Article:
WeForest Project



Restoring a large forest reserve in the south of Malawi to protect biodiversity and water supply.

Project Summary

3.4 million hectares or a third of Malawi used to be covered with forests. Today, 65% of that has already been cleared, a tenth of which in the last 10 years alone. This trend is likely to continue due to a rapid population increase: Malawi has quadrupled its population in the past 40 years.

While the Mount Mulanje Forest reserve is officially protected since 1927, severe deforestation and degradation have taken place due to a lack of investment and because neighbouring communities have used it for construction wood, firewood and charcoal. This has had a direct effect on the disappearance or sharp decline of species like the Mulanje Cedar tree and the Mulanje chameleon, which cannot be found anywhere else in the world. Moreover, a healthy forest is essential for the water supply of the surrounding villages, local agriculture (tea and macadamia plantations) as well as for Blantyre, the economic capital of Malawi in the South.

To reverse this trend, the reserve will be restored with 2 types of forests (montane forests and Miombo) and alternative job opportunities will be created (like employment in the tree nurseries or honey sector) combined with sustainable livelihood schemes for the thousands of families living around the reserve so that this forest can be called a proper ‘reserve’ again.

  • Cedar nursery
    Cedar nursery
  • Epiphyte

Project Status


Project Partners

For this project there is a unique collaboration between several local players:

  • MMCT (Mulanje Mountain Conservation Trust) is a long-established local NGO that focuses on reducing negative impact on the mountain, with a special focus on biodiversity and exotic species. They run different livelihood, ecotourism and electricity programs and are an important player in the region as they invest time and resources into bringing different stakeholders together.
  • The Forest Department has a managing and supervising role over the forest reserve and leads research on cedar restoration.
  • 10 local community nurseries, owned and run by the communities, provide cedar seedling to be planted in the reserve.

Project Goals

Four main objectives make this project quite unique:

1. Restore 2 types of forests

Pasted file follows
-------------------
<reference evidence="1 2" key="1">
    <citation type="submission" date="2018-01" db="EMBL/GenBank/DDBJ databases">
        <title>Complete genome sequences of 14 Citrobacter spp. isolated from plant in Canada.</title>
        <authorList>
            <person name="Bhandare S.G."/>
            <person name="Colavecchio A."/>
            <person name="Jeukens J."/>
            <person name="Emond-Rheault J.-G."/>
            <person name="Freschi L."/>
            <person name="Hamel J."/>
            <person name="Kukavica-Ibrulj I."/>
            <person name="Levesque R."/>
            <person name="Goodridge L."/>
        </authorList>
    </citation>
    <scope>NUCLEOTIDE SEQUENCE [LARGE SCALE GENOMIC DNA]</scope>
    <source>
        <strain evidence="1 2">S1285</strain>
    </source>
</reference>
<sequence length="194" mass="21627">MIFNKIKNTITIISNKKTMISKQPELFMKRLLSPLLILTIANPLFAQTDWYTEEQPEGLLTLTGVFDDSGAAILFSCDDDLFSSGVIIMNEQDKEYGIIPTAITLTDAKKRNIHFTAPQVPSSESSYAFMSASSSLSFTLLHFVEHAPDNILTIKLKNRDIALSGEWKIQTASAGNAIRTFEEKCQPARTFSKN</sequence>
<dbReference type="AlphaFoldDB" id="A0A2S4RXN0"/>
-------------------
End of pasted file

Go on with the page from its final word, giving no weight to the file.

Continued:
The Afromontane forest with the endemic Mulanje cedar and the surrounding miombo woodland with large diversity of species,

2. Create employment and develop alternative sources of income
To lessen pressure on the forest

3. Conserve the forest and its biodiversity
The area is home to a diverse set of endemic flora and fauna such as Mulanje Cedar trees and the threatened Mulanje chameleon.

4. Support law enforcement activities
​To stop deforestation

Latest Project News

Tree ferns Malawi
The green summer of ‘69
| 11 October
11 October 2019
Malawi fires
The fires in south-central Africa
| 05 September
5 September 2019

Ecological restoration

As there are two types of vegetation, assisted natural generation (ANR) and enrichment planting will be adapted to each type. In the montane forests, our team will plant the endemic Mulanje Cedar, a species that is sensitive to disturbance and not able to generate quickly by itself. Therefore, active planting is necessary, and the seedlings are grown carefully in local community nurseries. The Miombo woodlands, on the other hand, are restored with up to 70 tree species typical to the vegetation type, such as the Uapaca and the Brachystegia trees. This dominant forest type is able to quickly regenerate from root or seed stock.

Besides ANR, agroforestry will take place as well and local communities will be trained in this which will see to a whole new generation of agroforesters who, with their income coming from fruit and or timber trees, will be more resilient to climate change.

While the above methods help to restore the reserve, it does not yet address the root cause: this forest was cleared for agriculture, illegal timber and charcoal. To properly protect the forest, alternative sources of income are needed and so, trees that allow the harvesting of fruit, mushrooms or honey are being actively planted in the area.